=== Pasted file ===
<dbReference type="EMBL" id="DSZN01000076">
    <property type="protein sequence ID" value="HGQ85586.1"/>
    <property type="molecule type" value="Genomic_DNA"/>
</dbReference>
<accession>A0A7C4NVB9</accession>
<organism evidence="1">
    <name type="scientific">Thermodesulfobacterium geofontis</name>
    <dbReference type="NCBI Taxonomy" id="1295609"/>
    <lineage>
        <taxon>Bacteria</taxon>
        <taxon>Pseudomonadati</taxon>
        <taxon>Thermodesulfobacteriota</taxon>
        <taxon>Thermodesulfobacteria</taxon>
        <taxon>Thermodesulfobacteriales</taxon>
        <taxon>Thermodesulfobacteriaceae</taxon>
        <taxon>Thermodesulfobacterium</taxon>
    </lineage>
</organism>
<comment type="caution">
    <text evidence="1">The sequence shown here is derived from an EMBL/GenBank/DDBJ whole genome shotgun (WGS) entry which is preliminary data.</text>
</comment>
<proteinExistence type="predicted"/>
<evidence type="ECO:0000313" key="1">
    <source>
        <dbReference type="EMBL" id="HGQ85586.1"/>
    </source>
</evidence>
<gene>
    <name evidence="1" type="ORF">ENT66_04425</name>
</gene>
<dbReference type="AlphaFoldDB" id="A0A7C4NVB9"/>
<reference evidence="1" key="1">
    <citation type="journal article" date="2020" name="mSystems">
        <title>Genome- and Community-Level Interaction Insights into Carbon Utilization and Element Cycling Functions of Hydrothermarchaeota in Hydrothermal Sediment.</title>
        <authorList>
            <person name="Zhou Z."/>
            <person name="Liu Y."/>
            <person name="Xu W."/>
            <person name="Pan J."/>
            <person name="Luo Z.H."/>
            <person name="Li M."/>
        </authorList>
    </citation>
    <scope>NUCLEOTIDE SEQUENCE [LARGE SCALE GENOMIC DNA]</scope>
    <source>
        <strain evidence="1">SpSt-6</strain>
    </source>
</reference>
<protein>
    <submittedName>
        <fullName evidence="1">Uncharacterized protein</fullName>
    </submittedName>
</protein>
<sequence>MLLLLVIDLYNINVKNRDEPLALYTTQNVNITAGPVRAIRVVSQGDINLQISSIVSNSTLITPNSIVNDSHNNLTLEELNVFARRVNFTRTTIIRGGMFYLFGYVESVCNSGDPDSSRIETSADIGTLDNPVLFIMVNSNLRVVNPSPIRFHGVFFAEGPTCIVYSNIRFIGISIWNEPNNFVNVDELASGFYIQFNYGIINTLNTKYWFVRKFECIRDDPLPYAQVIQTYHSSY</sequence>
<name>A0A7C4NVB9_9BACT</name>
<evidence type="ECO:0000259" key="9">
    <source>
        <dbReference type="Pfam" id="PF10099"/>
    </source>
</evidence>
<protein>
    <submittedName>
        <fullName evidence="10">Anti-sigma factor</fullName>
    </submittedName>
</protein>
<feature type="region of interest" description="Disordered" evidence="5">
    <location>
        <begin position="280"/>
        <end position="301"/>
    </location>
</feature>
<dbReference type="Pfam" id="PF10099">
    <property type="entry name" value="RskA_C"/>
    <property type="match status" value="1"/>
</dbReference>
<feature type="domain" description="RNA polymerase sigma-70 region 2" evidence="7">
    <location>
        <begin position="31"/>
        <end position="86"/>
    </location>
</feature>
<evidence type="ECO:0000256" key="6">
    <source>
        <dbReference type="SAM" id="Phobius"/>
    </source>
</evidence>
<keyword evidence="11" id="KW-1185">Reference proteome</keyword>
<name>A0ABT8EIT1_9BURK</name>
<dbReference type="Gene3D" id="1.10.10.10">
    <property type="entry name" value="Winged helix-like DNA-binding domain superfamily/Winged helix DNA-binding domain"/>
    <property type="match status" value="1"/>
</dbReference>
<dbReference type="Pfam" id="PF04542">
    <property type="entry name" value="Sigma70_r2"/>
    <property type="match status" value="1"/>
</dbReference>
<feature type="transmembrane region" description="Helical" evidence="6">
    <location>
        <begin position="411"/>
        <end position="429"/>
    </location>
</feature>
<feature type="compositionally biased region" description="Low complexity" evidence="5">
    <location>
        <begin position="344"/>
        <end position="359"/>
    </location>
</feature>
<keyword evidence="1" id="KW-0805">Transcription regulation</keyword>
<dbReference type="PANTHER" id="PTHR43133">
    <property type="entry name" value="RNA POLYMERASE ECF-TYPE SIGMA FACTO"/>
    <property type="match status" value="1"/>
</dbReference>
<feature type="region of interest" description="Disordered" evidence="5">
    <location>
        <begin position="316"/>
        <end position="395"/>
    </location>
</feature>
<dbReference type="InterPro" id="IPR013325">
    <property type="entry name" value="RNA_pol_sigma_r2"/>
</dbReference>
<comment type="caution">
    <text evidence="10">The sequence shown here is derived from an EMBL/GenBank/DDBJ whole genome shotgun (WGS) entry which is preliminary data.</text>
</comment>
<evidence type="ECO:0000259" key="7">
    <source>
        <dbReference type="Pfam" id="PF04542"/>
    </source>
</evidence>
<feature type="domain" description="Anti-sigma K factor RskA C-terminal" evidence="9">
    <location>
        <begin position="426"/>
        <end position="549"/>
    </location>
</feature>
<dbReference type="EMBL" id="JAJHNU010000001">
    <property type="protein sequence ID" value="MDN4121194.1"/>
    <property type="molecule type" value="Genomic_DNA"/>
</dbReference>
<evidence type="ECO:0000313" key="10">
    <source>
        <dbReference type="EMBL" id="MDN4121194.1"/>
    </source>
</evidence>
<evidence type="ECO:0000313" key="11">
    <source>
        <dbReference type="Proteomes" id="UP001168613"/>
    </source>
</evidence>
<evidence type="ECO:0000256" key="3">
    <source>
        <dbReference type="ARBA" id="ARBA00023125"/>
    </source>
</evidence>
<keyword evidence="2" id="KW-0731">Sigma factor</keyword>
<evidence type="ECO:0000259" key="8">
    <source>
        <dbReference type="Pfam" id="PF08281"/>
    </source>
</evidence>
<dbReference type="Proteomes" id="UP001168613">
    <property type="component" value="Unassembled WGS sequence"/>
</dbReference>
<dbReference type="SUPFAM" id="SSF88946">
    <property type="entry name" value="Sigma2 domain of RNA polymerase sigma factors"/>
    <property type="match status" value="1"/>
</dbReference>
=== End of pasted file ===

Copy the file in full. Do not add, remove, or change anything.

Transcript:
<dbReference type="EMBL" id="DSZN01000076">
    <property type="protein sequence ID" value="HGQ85586.1"/>
    <property type="molecule type" value="Genomic_DNA"/>
</dbReference>
<accession>A0A7C4NVB9</accession>
<organism evidence="1">
    <name type="scientific">Thermodesulfobacterium geofontis</name>
    <dbReference type="NCBI Taxonomy" id="1295609"/>
    <lineage>
        <taxon>Bacteria</taxon>
        <taxon>Pseudomonadati</taxon>
        <taxon>Thermodesulfobacteriota</taxon>
        <taxon>Thermodesulfobacteria</taxon>
        <taxon>Thermodesulfobacteriales</taxon>
        <taxon>Thermodesulfobacteriaceae</taxon>
        <taxon>Thermodesulfobacterium</taxon>
    </lineage>
</organism>
<comment type="caution">
    <text evidence="1">The sequence shown here is derived from an EMBL/GenBank/DDBJ whole genome shotgun (WGS) entry which is preliminary data.</text>
</comment>
<proteinExistence type="predicted"/>
<evidence type="ECO:0000313" key="1">
    <source>
        <dbReference type="EMBL" id="HGQ85586.1"/>
    </source>
</evidence>
<gene>
    <name evidence="1" type="ORF">ENT66_04425</name>
</gene>
<dbReference type="AlphaFoldDB" id="A0A7C4NVB9"/>
<reference evidence="1" key="1">
    <citation type="journal article" date="2020" name="mSystems">
        <title>Genome- and Community-Level Interaction Insights into Carbon Utilization and Element Cycling Functions of Hydrothermarchaeota in Hydrothermal Sediment.</title>
        <authorList>
            <person name="Zhou Z."/>
            <person name="Liu Y."/>
            <person name="Xu W."/>
            <person name="Pan J."/>
            <person name="Luo Z.H."/>
            <person name="Li M."/>
        </authorList>
    </citation>
    <scope>NUCLEOTIDE SEQUENCE [LARGE SCALE GENOMIC DNA]</scope>
    <source>
        <strain evidence="1">SpSt-6</strain>
    </source>
</reference>
<protein>
    <submittedName>
        <fullName evidence="1">Uncharacterized protein</fullName>
    </submittedName>
</protein>
<sequence>MLLLLVIDLYNINVKNRDEPLALYTTQNVNITAGPVRAIRVVSQGDINLQISSIVSNSTLITPNSIVNDSHNNLTLEELNVFARRVNFTRTTIIRGGMFYLFGYVESVCNSGDPDSSRIETSADIGTLDNPVLFIMVNSNLRVVNPSPIRFHGVFFAEGPTCIVYSNIRFIGISIWNEPNNFVNVDELASGFYIQFNYGIINTLNTKYWFVRKFECIRDDPLPYAQVIQTYHSSY</sequence>
<name>A0A7C4NVB9_9BACT</name>
<evidence type="ECO:0000259" key="9">
    <source>
        <dbReference type="Pfam" id="PF10099"/>
    </source>
</evidence>
<protein>
    <submittedName>
        <fullName evidence="10">Anti-sigma factor</fullName>
    </submittedName>
</protein>
<feature type="region of interest" description="Disordered" evidence="5">
    <location>
        <begin position="280"/>
        <end position="301"/>
    </location>
</feature>
<dbReference type="Pfam" id="PF10099">
    <property type="entry name" value="RskA_C"/>
    <property type="match status" value="1"/>
</dbReference>
<feature type="domain" description="RNA polymerase sigma-70 region 2" evidence="7">
    <location>
        <begin position="31"/>
        <end position="86"/>
    </location>
</feature>
<evidence type="ECO:0000256" key="6">
    <source>
        <dbReference type="SAM" id="Phobius"/>
    </source>
</evidence>
<keyword evidence="11" id="KW-1185">Reference proteome</keyword>
<name>A0ABT8EIT1_9BURK</name>
<dbReference type="Gene3D" id="1.10.10.10">
    <property type="entry name" value="Winged helix-like DNA-binding domain superfamily/Winged helix DNA-binding domain"/>
    <property type="match status" value="1"/>
</dbReference>
<dbReference type="Pfam" id="PF04542">
    <property type="entry name" value="Sigma70_r2"/>
    <property type="match status" value="1"/>
</dbReference>
<feature type="transmembrane region" description="Helical" evidence="6">
    <location>
        <begin position="411"/>
        <end position="429"/>
    </location>
</feature>
<feature type="compositionally biased region" description="Low complexity" evidence="5">
    <location>
        <begin position="344"/>
        <end position="359"/>
    </location>
</feature>
<keyword evidence="1" id="KW-0805">Transcription regulation</keyword>
<dbReference type="PANTHER" id="PTHR43133">
    <property type="entry name" value="RNA POLYMERASE ECF-TYPE SIGMA FACTO"/>
    <property type="match status" value="1"/>
</dbReference>
<feature type="region of interest" description="Disordered" evidence="5">
    <location>
        <begin position="316"/>
        <end position="395"/>
    </location>
</feature>
<dbReference type="InterPro" id="IPR013325">
    <property type="entry name" value="RNA_pol_sigma_r2"/>
</dbReference>
<comment type="caution">
    <text evidence="10">The sequence shown here is derived from an EMBL/GenBank/DDBJ whole genome shotgun (WGS) entry which is preliminary data.</text>
</comment>
<evidence type="ECO:0000259" key="7">
    <source>
        <dbReference type="Pfam" id="PF04542"/>
    </source>
</evidence>
<feature type="domain" description="Anti-sigma K factor RskA C-terminal" evidence="9">
    <location>
        <begin position="426"/>
        <end position="549"/>
    </location>
</feature>
<dbReference type="EMBL" id="JAJHNU010000001">
    <property type="protein sequence ID" value="MDN4121194.1"/>
    <property type="molecule type" value="Genomic_DNA"/>
</dbReference>
<evidence type="ECO:0000313" key="10">
    <source>
        <dbReference type="EMBL" id="MDN4121194.1"/>
    </source>
</evidence>
<evidence type="ECO:0000313" key="11">
    <source>
        <dbReference type="Proteomes" id="UP001168613"/>
    </source>
</evidence>
<evidence type="ECO:0000256" key="3">
    <source>
        <dbReference type="ARBA" id="ARBA00023125"/>
    </source>
</evidence>
<keyword evidence="2" id="KW-0731">Sigma factor</keyword>
<evidence type="ECO:0000259" key="8">
    <source>
        <dbReference type="Pfam" id="PF08281"/>
    </source>
</evidence>
<dbReference type="Proteomes" id="UP001168613">
    <property type="component" value="Unassembled WGS sequence"/>
</dbReference>
<dbReference type="SUPFAM" id="SSF88946">
    <property type="entry name" value="Sigma2 domain of RNA polymerase sigma factors"/>
    <property type="match status" value="1"/>
</dbReference>